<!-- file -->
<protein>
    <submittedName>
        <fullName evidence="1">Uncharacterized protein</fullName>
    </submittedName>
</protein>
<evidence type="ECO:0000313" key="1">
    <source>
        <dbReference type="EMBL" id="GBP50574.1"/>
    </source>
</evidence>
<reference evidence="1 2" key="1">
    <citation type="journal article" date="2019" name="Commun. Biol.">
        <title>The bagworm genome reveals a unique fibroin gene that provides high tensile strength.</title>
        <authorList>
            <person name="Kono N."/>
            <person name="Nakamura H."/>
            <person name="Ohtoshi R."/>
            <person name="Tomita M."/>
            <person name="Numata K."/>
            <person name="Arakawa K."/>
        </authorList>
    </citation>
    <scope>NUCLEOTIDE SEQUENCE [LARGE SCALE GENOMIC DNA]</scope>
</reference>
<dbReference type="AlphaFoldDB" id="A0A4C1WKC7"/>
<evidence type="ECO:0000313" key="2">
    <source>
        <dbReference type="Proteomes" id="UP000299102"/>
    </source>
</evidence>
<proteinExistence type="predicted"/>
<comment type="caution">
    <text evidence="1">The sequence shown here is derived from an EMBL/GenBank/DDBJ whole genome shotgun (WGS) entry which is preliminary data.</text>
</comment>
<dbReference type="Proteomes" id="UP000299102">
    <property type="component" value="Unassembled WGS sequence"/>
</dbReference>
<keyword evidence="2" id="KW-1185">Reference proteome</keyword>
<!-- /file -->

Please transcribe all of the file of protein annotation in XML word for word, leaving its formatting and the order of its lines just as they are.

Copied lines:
<protein>
    <submittedName>
        <fullName evidence="1">Uncharacterized protein</fullName>
    </submittedName>
</protein>
<evidence type="ECO:0000313" key="1">
    <source>
        <dbReference type="EMBL" id="GBP50574.1"/>
    </source>
</evidence>
<reference evidence="1 2" key="1">
    <citation type="journal article" date="2019" name="Commun. Biol.">
        <title>The bagworm genome reveals a unique fibroin gene that provides high tensile strength.</title>
        <authorList>
            <person name="Kono N."/>
            <person name="Nakamura H."/>
            <person name="Ohtoshi R."/>
            <person name="Tomita M."/>
            <person name="Numata K."/>
            <person name="Arakawa K."/>
        </authorList>
    </citation>
    <scope>NUCLEOTIDE SEQUENCE [LARGE SCALE GENOMIC DNA]</scope>
</reference>
<dbReference type="AlphaFoldDB" id="A0A4C1WKC7"/>
<evidence type="ECO:0000313" key="2">
    <source>
        <dbReference type="Proteomes" id="UP000299102"/>
    </source>
</evidence>
<proteinExistence type="predicted"/>
<comment type="caution">
    <text evidence="1">The sequence shown here is derived from an EMBL/GenBank/DDBJ whole genome shotgun (WGS) entry which is preliminary data.</text>
</comment>
<dbReference type="Proteomes" id="UP000299102">
    <property type="component" value="Unassembled WGS sequence"/>
</dbReference>
<keyword evidence="2" id="KW-1185">Reference proteome</keyword>